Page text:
Published Oct. 21, 2014

About 4 billion bushels of soybeans and 14.5 billion bushels of corn are expected as harvest winds up this fall, made possible by producers planting more corn and soybean acres and near-perfect weather in the Corn Belt.

Star of the West bringing soft red wheat mill to Ohio - See more at: http://www.

Published Oct. 10, 2014

The Star of the West Milling Co., headquartered in Frankenmuth, Mich., announced last month it will begin construction on a second Ohio mill, in Willard, this fall. The mill, which is targeted for completion by fall of 2016, will be able to produce 10,000 cwt. of flour per day, all of which will be dedicated to milling soft red winter wheat.

Study links hundreds of small Ohio quakes to fracking

Published Oct. 15, 2014

The report, which appears in the November issue of the journal Seismological Research Letters, identified nearly 400 tremors on a previously unmapped fault in Harrison County between Oct. 1 and Dec. 13, 2013.

U.S. infrastructure important for future of ag

Published Oct. 13, 2014

According to the study, although the U.S. is still the dominant country in the world soybean market, the U.S. market share of soybean world trade is declining.

Unaltered Ohio soybeans are a prized crop globally

Published Oct. 20, 2014

“In the past, Ohio, Indiana, and Michigan beans have been incredibly popular with the Japanese market. We have better protein content,” said Larry Holloway, general manager of the DeLong operations in Kirby, about 6 miles west of Upper Sandusky.

USDA taking steps to address resistant weeds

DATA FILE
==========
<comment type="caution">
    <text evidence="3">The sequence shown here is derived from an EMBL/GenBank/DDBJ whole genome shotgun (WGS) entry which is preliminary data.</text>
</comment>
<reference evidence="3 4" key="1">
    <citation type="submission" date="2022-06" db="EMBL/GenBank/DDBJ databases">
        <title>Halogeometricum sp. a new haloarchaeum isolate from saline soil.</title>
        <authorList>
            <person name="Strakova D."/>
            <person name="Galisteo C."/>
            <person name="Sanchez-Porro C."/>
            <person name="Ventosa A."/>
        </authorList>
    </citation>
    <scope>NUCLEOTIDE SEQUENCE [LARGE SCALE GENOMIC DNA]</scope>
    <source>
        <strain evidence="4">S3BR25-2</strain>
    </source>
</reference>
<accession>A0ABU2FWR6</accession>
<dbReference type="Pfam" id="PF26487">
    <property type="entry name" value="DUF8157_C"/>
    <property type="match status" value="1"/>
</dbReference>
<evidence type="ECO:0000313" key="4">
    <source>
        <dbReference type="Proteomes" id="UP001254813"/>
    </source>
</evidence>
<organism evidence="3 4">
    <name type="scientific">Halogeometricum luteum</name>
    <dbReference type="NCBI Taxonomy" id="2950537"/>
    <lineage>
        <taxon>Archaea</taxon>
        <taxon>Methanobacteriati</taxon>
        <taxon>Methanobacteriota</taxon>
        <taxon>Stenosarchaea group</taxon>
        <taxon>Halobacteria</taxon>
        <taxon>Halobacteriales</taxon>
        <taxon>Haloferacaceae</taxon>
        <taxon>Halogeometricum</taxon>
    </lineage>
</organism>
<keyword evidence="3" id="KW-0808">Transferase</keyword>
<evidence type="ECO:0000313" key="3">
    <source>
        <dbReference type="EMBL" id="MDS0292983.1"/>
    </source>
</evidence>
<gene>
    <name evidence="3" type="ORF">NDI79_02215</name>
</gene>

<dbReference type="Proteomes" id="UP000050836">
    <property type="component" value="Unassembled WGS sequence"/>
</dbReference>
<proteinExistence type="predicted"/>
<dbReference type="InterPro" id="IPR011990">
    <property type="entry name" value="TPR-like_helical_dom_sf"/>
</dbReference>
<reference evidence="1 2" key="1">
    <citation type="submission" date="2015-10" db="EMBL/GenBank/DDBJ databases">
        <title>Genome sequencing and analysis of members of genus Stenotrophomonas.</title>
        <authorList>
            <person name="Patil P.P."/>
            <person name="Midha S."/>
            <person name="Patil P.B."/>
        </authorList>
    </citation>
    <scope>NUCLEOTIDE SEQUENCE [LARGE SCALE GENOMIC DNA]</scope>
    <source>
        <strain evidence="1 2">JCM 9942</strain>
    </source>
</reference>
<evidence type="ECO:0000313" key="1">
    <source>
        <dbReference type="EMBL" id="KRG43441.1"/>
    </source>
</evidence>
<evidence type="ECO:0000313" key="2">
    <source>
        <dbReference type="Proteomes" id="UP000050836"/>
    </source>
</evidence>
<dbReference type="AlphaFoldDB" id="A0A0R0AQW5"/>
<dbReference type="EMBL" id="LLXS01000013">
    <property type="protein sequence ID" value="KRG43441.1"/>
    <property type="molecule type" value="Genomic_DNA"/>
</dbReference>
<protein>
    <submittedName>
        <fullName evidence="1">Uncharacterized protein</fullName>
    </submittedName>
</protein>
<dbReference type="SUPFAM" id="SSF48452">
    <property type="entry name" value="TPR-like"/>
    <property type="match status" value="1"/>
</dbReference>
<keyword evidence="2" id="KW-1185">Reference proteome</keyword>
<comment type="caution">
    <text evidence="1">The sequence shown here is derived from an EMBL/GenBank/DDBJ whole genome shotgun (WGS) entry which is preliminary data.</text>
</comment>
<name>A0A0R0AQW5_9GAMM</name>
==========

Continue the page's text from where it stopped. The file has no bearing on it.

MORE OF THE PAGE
Published Oct. 17, 2014

USDA is announcing several of the steps it is taking to help farmers manage their herbicide resistant weed problems in a more holistic and sustainable way:

USDA taking steps to address resistant weeds

Published Oct. 20, 2014

“Weed control in major crops is almost entirely accomplished with herbicides today,” said Vilsack. “USDA, working in collaboration with the Environmental Protection Agency, must continue to identify ways to encourage producers to adopt diverse tactics for weed management in addition to herbicide control. The actions we are taking today are part of this effort.

Vilsack says bioproducts complement ag, create a new economy

Published Oct. 13, 2014

Long before he made his way to the podium at the Bioproducts World Showcase Oct. 7, in Columbus, U.S. Secretary of Agriculture Tom Vilsack was already in close conversation with most of the companies and researchers who attended the inaugural event.

With Farms Fading and Urban Might Rising, Power Shifts in Iowa

Published Oct. 21, 2014

Iowa, the quintessence of heartland America, is undergoing an economic transformation that is challenging its rural character — and, inevitably, its political order.

Women are the Past, Present and Future of American Agriculture - See more at: ht

Published Oct. 20, 2014

The 2012 Census of Agriculture notes that nearly one million women are working America’s lands. That’s nearly a third of our nation’s farmers. These women are generating $12.9 billion in annual agricultural sales.

World Food Prize Conference Talks Ebola in Africa, Agriculture in China

Published Oct. 17, 2014

The Ebola crisis is the hot topic at this year’s World Food Prize Borlaug Dialogue International Symposium. And while many African leaders attended this year’s symposium, being held in downtown Des Moines, Sierra Leone’s president, Ernest Bai Koroma, chose to remain in his country to help oversee relief efforts. But Thursday morning, President Koroma addressed a large crowd over webcam.